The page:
Beware a promising title, especially when it comes to shitty movies. There’s a good chance that a shitty movie won’t live up to its title, and could even be a bait-and-switch. Monster from Green Hell, from 1957, isn’t that most egregious of shitty filmmaking sins, but it is not nearly as good as the title.
The Green Hell of the title is a stretch of African jungle surrounding a volcano. The Monster which emerges from the Green Hell is a gigantic wasp, mutated by space radiation. It all began back in the states, in an isolated rocket science lab in the west. Dr. Quent Brady (Jim Davis, of Dallas fame), and Dan Morgan (Robert Griffin) are conducting experiments to determine the effects that exposure to space will have on future human space travelers. They do this by sending just about every animal they can find into space aboard rockets, then studying the animals after the rocket returns to Earth. There is a concern that all that radiation shooting around up in space will mutate those who are exposed to it. Continue reading “It Came from the ’50s: Monster from Green Hell, or, Deus Ex Mons Igneus”
I am shocked by this movie. Shocked, I tell you. Bewildered. Astonished. Flabbergasted. Not because Attack of the Puppet People is a great film. Oh, no. My surprise comes from the fact that despite this being a film from Samuel Z. Arkoff’s gristmill, American International Pictures, and despite it being produced and directed by shitty movie auteur Bert I. Gordon, this film does not suck. It’s low-rent, to be sure, and there are more than a few amateurish moments scattered throughout, but this flick is at least as good as contemporary television sci-fi. Continue reading “It Came from the ’50s: Attack of the Puppet People”
The October Horrorshow Giant Monstershow carries on! Today’s film is the sixth this month featuring b-cinema auteur extraordinaire Bert I. Gordon. The man made giant monster flicks his own cottage industry. That’s not too far off of the mark, considering Gordon would shoot effects in his own garage.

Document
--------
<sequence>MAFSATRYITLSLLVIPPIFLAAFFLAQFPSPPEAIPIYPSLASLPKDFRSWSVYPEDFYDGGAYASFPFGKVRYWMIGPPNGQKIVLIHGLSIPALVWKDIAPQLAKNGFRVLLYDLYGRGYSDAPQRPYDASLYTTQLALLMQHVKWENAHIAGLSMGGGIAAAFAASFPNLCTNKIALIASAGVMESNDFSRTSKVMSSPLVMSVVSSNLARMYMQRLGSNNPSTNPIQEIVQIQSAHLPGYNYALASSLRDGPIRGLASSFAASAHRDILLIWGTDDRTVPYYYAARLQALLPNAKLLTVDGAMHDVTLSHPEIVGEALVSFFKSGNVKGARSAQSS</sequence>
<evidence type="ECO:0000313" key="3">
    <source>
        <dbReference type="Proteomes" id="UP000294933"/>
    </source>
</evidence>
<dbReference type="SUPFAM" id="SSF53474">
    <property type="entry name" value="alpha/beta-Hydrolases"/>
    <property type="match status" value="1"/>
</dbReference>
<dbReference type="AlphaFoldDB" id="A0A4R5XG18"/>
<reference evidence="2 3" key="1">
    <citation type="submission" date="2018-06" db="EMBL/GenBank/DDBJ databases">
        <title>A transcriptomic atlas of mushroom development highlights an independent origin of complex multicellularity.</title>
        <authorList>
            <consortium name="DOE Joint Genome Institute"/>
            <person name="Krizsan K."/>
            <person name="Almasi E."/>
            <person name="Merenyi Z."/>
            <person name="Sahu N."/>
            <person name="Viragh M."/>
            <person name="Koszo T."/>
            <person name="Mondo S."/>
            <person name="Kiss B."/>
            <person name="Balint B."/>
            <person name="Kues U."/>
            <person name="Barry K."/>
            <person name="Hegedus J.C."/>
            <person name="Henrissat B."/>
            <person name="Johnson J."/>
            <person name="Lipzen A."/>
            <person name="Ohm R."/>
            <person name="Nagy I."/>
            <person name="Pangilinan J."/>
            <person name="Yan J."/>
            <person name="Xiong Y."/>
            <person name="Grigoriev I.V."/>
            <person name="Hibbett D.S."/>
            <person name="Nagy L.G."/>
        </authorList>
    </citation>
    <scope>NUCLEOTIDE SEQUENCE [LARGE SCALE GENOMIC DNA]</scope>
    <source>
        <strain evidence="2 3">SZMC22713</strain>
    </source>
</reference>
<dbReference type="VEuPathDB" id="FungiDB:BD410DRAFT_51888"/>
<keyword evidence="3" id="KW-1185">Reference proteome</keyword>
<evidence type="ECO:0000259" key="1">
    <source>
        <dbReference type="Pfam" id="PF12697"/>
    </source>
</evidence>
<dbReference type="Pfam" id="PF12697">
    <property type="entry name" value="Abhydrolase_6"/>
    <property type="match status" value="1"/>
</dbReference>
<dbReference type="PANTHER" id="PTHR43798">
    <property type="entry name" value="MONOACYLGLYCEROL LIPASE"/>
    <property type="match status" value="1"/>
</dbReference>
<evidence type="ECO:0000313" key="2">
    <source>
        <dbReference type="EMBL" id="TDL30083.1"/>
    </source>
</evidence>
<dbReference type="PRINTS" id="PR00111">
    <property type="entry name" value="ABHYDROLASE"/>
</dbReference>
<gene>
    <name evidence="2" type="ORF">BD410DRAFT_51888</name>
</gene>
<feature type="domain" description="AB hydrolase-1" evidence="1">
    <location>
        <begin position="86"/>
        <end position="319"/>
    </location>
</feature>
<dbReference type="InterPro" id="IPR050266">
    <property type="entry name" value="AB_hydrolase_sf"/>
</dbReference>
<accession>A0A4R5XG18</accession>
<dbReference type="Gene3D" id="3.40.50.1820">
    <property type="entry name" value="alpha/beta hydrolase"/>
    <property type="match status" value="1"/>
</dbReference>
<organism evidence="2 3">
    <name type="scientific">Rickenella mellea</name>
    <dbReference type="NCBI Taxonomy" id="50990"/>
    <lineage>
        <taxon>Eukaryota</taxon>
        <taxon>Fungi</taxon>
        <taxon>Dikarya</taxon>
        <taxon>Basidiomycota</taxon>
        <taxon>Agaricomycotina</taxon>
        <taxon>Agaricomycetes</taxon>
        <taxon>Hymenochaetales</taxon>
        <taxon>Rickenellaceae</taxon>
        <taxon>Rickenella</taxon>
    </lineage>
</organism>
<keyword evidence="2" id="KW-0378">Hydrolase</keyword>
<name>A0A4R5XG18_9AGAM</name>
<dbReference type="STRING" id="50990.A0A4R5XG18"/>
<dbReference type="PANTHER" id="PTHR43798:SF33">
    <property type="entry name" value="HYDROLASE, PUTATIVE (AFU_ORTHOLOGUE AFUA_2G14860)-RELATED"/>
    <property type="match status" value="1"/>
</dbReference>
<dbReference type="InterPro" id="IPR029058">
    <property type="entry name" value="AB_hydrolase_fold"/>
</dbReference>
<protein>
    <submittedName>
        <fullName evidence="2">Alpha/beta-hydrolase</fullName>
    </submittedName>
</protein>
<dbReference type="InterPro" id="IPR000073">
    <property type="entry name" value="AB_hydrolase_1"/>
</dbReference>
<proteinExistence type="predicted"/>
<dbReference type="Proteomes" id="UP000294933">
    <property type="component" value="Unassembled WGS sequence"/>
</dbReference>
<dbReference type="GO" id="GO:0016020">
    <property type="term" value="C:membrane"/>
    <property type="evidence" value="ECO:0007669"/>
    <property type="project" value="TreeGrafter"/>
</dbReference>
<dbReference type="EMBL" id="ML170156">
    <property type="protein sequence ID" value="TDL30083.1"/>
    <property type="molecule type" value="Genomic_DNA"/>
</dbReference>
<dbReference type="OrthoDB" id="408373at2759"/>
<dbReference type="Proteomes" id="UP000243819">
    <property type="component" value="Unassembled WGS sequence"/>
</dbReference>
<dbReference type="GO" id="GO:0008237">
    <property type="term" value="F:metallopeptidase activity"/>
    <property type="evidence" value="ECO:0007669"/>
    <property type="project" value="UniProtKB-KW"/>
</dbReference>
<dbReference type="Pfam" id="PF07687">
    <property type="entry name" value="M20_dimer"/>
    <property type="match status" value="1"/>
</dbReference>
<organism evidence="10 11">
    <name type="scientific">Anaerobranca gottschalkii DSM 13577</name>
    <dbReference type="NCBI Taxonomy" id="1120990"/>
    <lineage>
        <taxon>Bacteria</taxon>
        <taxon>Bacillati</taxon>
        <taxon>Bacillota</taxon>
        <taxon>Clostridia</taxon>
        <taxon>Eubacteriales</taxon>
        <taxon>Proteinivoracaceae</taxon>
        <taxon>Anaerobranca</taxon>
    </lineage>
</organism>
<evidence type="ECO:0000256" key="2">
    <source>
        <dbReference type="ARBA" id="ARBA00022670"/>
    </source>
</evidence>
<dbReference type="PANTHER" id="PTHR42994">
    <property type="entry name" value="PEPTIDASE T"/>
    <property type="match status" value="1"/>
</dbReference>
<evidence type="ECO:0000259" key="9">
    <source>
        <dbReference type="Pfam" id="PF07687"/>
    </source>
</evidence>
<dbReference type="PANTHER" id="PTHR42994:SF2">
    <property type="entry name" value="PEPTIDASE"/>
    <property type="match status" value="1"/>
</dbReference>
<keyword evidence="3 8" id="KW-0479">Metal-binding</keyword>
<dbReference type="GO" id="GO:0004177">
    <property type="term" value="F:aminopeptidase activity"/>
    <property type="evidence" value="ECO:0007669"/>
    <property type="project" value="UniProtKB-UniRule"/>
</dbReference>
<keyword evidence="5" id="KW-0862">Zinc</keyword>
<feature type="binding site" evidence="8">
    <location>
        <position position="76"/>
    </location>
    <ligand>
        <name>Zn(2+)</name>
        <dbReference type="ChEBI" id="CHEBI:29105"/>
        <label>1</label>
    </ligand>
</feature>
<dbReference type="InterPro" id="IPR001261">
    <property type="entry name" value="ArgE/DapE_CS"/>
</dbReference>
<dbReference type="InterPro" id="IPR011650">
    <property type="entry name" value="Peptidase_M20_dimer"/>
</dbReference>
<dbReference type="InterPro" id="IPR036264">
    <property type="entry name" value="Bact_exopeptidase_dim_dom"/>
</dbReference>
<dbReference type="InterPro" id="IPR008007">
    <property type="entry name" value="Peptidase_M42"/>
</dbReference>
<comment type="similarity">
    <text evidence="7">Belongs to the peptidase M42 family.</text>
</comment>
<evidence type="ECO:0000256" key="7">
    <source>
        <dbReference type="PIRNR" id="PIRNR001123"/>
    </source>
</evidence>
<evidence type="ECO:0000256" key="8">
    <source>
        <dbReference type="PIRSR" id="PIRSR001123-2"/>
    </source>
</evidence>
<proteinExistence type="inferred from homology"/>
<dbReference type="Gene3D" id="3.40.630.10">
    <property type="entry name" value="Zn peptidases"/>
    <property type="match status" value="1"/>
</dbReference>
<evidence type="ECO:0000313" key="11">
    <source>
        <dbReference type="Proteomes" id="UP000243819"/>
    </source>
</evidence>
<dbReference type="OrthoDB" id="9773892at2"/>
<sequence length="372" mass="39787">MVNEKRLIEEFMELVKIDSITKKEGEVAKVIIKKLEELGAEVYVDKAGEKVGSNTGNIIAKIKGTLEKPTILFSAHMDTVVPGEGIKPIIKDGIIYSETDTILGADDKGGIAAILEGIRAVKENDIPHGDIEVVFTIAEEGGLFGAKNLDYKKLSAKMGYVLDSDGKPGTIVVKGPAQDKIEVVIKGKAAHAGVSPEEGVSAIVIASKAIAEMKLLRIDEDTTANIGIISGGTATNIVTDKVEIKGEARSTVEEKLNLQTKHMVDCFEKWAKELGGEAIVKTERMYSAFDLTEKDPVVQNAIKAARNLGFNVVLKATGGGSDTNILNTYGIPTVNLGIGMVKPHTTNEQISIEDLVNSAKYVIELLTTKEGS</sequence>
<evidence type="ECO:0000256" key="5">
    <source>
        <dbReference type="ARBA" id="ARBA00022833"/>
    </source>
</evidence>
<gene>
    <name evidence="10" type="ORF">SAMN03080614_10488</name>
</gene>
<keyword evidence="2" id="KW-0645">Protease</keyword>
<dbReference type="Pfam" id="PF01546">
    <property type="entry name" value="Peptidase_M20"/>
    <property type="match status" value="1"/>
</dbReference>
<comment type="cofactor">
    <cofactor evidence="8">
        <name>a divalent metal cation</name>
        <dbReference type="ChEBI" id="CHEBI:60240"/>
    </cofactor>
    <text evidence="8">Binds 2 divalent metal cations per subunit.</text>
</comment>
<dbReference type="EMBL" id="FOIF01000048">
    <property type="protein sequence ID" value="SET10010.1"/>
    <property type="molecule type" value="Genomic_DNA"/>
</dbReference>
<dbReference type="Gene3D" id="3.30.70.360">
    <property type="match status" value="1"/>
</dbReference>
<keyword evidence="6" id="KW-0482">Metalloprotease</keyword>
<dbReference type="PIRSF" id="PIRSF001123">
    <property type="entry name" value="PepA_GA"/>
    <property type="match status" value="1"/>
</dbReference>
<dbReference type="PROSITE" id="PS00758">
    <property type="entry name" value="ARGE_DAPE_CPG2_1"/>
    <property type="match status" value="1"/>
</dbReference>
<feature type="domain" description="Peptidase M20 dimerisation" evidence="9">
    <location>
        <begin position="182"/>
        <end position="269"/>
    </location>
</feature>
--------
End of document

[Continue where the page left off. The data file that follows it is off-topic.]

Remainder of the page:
Today’s film is Earth vs. The Spider, also released as just The Spider. Released just a few months after War of the Colossal Beast, Earth vs. The Spider switches up the formula for giant monster flicks. Most of the films featured this past month have featured scientists and doctors as the main protagonists, or maybe a military man or two. This film does have those characters, but they’ve been relegated to supporting roles. In this flick, the heroes are teenagers. That’s right. By 1958, shitty filmmakers recognized that it was teenagers that were pumping large amounts of dollars into their coffers, and someone came up with the bright idea to make movies featuring teenagers in the leads. Continue reading “Giant Monstershow: Earth vs. the Spider, aka The Spider”
This is the fifth review this Horrorshow featuring a film from giant monster auteur Bert I. Gordon. It’s only fitting, then, that Missile Test makes it official. Bert I. Gordon, I declare thee the unofficial official filmmaker of this year’s October Horrorshow. Keep an eye out for a certificate in the mail.
War of the Colossal Beast, released in June of 1958, is the sequel to Gordon’s The Amazing Colossal Man. Gordon not only directed this film, he produced and shared a screenwriting credit with George Worthing Yates (who penned an amazing six b-movies in 1958 alone). Continue reading “Giant Monstershow: War of the Colossal Beast”
Exactly one month after Beginning of the End was released in 1957, another epic Bert I. Gordon schlock-fest hit theaters. Both written and directed by Gordon, The Cyclops is about as worthless a film as this terrible filmmaker ever made…for half of its Spartan 65-minute running time. But then the titular cyclops finally appears onscreen, and all is forgiven. Continue reading “Giant Monstershow: The Cyclops”